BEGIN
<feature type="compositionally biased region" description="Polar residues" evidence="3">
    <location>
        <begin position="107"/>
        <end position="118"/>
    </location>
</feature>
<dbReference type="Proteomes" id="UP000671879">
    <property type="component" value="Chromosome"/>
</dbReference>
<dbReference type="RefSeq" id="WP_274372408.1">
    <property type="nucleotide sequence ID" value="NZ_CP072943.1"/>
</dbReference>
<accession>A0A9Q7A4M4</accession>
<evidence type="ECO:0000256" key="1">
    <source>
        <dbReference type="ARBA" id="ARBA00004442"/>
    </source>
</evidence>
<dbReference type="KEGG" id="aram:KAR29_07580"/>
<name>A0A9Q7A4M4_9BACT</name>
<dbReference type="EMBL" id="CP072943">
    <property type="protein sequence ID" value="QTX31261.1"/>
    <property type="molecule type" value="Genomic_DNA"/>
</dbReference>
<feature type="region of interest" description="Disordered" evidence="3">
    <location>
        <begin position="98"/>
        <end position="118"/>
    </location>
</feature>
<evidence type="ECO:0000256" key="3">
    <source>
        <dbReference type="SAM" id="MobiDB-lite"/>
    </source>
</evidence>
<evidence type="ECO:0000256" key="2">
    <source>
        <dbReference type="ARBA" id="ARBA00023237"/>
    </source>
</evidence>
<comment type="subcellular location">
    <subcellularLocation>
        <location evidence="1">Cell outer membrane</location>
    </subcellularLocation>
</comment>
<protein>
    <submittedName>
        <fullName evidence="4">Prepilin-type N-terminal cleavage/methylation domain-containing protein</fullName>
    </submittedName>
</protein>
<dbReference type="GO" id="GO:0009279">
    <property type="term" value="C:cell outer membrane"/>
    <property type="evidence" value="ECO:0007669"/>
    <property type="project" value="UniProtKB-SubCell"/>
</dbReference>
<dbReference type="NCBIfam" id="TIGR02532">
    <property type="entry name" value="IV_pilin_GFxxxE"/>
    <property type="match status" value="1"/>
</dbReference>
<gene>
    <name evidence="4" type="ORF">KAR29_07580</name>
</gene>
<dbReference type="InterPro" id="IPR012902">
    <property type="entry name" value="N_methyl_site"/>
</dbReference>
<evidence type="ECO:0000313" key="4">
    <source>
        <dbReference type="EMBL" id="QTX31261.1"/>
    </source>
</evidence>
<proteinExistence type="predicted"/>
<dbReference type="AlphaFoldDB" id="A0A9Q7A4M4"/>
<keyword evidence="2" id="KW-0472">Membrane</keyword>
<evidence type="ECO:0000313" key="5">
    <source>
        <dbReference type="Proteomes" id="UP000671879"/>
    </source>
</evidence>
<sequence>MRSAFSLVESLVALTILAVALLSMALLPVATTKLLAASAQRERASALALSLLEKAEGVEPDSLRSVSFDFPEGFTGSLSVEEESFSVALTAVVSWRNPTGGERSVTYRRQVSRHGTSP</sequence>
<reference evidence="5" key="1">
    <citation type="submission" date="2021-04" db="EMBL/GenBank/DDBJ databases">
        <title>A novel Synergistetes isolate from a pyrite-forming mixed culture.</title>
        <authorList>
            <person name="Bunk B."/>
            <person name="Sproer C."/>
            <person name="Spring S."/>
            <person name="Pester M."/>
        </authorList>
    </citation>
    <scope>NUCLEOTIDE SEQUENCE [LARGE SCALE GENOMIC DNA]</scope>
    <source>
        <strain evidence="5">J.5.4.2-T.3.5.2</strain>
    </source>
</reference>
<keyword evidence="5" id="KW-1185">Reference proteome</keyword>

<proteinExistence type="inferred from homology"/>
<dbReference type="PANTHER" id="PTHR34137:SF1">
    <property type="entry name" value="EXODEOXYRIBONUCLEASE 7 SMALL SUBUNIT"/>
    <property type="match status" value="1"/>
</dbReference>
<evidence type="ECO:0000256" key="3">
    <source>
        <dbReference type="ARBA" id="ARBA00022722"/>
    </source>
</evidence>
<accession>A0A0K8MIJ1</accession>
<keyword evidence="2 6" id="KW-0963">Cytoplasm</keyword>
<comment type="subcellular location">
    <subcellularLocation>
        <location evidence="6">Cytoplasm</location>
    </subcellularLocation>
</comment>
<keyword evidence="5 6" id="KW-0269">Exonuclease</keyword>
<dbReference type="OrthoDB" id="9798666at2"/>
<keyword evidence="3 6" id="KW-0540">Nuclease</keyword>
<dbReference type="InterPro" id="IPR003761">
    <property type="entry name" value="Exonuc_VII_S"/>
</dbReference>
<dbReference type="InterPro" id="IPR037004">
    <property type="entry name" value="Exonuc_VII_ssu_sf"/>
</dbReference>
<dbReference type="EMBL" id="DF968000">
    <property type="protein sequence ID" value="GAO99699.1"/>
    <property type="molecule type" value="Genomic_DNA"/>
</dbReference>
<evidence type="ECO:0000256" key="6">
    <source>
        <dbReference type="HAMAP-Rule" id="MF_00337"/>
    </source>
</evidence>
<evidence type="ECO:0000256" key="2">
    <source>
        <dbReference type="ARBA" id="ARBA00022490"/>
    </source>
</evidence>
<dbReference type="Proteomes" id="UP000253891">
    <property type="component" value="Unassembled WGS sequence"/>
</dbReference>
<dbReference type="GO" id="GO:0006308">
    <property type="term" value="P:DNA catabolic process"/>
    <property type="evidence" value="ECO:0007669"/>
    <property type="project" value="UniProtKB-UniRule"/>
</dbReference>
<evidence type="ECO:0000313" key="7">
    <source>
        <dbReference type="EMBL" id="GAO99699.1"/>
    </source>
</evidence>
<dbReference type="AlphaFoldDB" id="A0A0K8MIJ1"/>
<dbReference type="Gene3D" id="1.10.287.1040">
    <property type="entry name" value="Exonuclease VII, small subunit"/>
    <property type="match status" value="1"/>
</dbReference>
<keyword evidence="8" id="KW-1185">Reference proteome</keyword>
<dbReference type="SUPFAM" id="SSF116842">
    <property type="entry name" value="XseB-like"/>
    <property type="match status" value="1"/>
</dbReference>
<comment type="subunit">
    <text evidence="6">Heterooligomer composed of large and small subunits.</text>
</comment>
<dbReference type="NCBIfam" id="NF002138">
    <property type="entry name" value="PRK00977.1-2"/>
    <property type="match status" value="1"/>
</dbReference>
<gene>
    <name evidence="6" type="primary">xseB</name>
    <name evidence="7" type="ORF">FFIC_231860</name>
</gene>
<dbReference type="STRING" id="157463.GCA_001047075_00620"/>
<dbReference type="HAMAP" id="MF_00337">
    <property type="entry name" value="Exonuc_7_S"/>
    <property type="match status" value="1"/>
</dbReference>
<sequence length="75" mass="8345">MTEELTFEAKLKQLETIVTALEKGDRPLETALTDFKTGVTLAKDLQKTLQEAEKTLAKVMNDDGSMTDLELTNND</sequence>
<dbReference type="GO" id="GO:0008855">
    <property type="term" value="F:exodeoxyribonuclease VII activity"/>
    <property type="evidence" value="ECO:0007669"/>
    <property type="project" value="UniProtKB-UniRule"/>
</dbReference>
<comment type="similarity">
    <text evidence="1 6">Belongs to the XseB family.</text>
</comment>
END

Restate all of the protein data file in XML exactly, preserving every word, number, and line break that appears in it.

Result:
<feature type="compositionally biased region" description="Polar residues" evidence="3">
    <location>
        <begin position="107"/>
        <end position="118"/>
    </location>
</feature>
<dbReference type="Proteomes" id="UP000671879">
    <property type="component" value="Chromosome"/>
</dbReference>
<dbReference type="RefSeq" id="WP_274372408.1">
    <property type="nucleotide sequence ID" value="NZ_CP072943.1"/>
</dbReference>
<accession>A0A9Q7A4M4</accession>
<evidence type="ECO:0000256" key="1">
    <source>
        <dbReference type="ARBA" id="ARBA00004442"/>
    </source>
</evidence>
<dbReference type="KEGG" id="aram:KAR29_07580"/>
<name>A0A9Q7A4M4_9BACT</name>
<dbReference type="EMBL" id="CP072943">
    <property type="protein sequence ID" value="QTX31261.1"/>
    <property type="molecule type" value="Genomic_DNA"/>
</dbReference>
<feature type="region of interest" description="Disordered" evidence="3">
    <location>
        <begin position="98"/>
        <end position="118"/>
    </location>
</feature>
<evidence type="ECO:0000256" key="3">
    <source>
        <dbReference type="SAM" id="MobiDB-lite"/>
    </source>
</evidence>
<evidence type="ECO:0000256" key="2">
    <source>
        <dbReference type="ARBA" id="ARBA00023237"/>
    </source>
</evidence>
<comment type="subcellular location">
    <subcellularLocation>
        <location evidence="1">Cell outer membrane</location>
    </subcellularLocation>
</comment>
<protein>
    <submittedName>
        <fullName evidence="4">Prepilin-type N-terminal cleavage/methylation domain-containing protein</fullName>
    </submittedName>
</protein>
<dbReference type="GO" id="GO:0009279">
    <property type="term" value="C:cell outer membrane"/>
    <property type="evidence" value="ECO:0007669"/>
    <property type="project" value="UniProtKB-SubCell"/>
</dbReference>
<dbReference type="NCBIfam" id="TIGR02532">
    <property type="entry name" value="IV_pilin_GFxxxE"/>
    <property type="match status" value="1"/>
</dbReference>
<gene>
    <name evidence="4" type="ORF">KAR29_07580</name>
</gene>
<dbReference type="InterPro" id="IPR012902">
    <property type="entry name" value="N_methyl_site"/>
</dbReference>
<evidence type="ECO:0000313" key="4">
    <source>
        <dbReference type="EMBL" id="QTX31261.1"/>
    </source>
</evidence>
<proteinExistence type="predicted"/>
<dbReference type="AlphaFoldDB" id="A0A9Q7A4M4"/>
<keyword evidence="2" id="KW-0472">Membrane</keyword>
<evidence type="ECO:0000313" key="5">
    <source>
        <dbReference type="Proteomes" id="UP000671879"/>
    </source>
</evidence>
<sequence>MRSAFSLVESLVALTILAVALLSMALLPVATTKLLAASAQRERASALALSLLEKAEGVEPDSLRSVSFDFPEGFTGSLSVEEESFSVALTAVVSWRNPTGGERSVTYRRQVSRHGTSP</sequence>
<reference evidence="5" key="1">
    <citation type="submission" date="2021-04" db="EMBL/GenBank/DDBJ databases">
        <title>A novel Synergistetes isolate from a pyrite-forming mixed culture.</title>
        <authorList>
            <person name="Bunk B."/>
            <person name="Sproer C."/>
            <person name="Spring S."/>
            <person name="Pester M."/>
        </authorList>
    </citation>
    <scope>NUCLEOTIDE SEQUENCE [LARGE SCALE GENOMIC DNA]</scope>
    <source>
        <strain evidence="5">J.5.4.2-T.3.5.2</strain>
    </source>
</reference>
<keyword evidence="5" id="KW-1185">Reference proteome</keyword>

<proteinExistence type="inferred from homology"/>
<dbReference type="PANTHER" id="PTHR34137:SF1">
    <property type="entry name" value="EXODEOXYRIBONUCLEASE 7 SMALL SUBUNIT"/>
    <property type="match status" value="1"/>
</dbReference>
<evidence type="ECO:0000256" key="3">
    <source>
        <dbReference type="ARBA" id="ARBA00022722"/>
    </source>
</evidence>
<accession>A0A0K8MIJ1</accession>
<keyword evidence="2 6" id="KW-0963">Cytoplasm</keyword>
<comment type="subcellular location">
    <subcellularLocation>
        <location evidence="6">Cytoplasm</location>
    </subcellularLocation>
</comment>
<keyword evidence="5 6" id="KW-0269">Exonuclease</keyword>
<dbReference type="OrthoDB" id="9798666at2"/>
<keyword evidence="3 6" id="KW-0540">Nuclease</keyword>
<dbReference type="InterPro" id="IPR003761">
    <property type="entry name" value="Exonuc_VII_S"/>
</dbReference>
<dbReference type="InterPro" id="IPR037004">
    <property type="entry name" value="Exonuc_VII_ssu_sf"/>
</dbReference>
<dbReference type="EMBL" id="DF968000">
    <property type="protein sequence ID" value="GAO99699.1"/>
    <property type="molecule type" value="Genomic_DNA"/>
</dbReference>
<evidence type="ECO:0000256" key="6">
    <source>
        <dbReference type="HAMAP-Rule" id="MF_00337"/>
    </source>
</evidence>
<evidence type="ECO:0000256" key="2">
    <source>
        <dbReference type="ARBA" id="ARBA00022490"/>
    </source>
</evidence>
<dbReference type="Proteomes" id="UP000253891">
    <property type="component" value="Unassembled WGS sequence"/>
</dbReference>
<dbReference type="GO" id="GO:0006308">
    <property type="term" value="P:DNA catabolic process"/>
    <property type="evidence" value="ECO:0007669"/>
    <property type="project" value="UniProtKB-UniRule"/>
</dbReference>
<evidence type="ECO:0000313" key="7">
    <source>
        <dbReference type="EMBL" id="GAO99699.1"/>
    </source>
</evidence>
<dbReference type="AlphaFoldDB" id="A0A0K8MIJ1"/>
<dbReference type="Gene3D" id="1.10.287.1040">
    <property type="entry name" value="Exonuclease VII, small subunit"/>
    <property type="match status" value="1"/>
</dbReference>
<keyword evidence="8" id="KW-1185">Reference proteome</keyword>
<dbReference type="SUPFAM" id="SSF116842">
    <property type="entry name" value="XseB-like"/>
    <property type="match status" value="1"/>
</dbReference>
<comment type="subunit">
    <text evidence="6">Heterooligomer composed of large and small subunits.</text>
</comment>
<dbReference type="NCBIfam" id="NF002138">
    <property type="entry name" value="PRK00977.1-2"/>
    <property type="match status" value="1"/>
</dbReference>
<gene>
    <name evidence="6" type="primary">xseB</name>
    <name evidence="7" type="ORF">FFIC_231860</name>
</gene>
<dbReference type="STRING" id="157463.GCA_001047075_00620"/>
<dbReference type="HAMAP" id="MF_00337">
    <property type="entry name" value="Exonuc_7_S"/>
    <property type="match status" value="1"/>
</dbReference>
<sequence length="75" mass="8345">MTEELTFEAKLKQLETIVTALEKGDRPLETALTDFKTGVTLAKDLQKTLQEAEKTLAKVMNDDGSMTDLELTNND</sequence>
<dbReference type="GO" id="GO:0008855">
    <property type="term" value="F:exodeoxyribonuclease VII activity"/>
    <property type="evidence" value="ECO:0007669"/>
    <property type="project" value="UniProtKB-UniRule"/>
</dbReference>
<comment type="similarity">
    <text evidence="1 6">Belongs to the XseB family.</text>
</comment>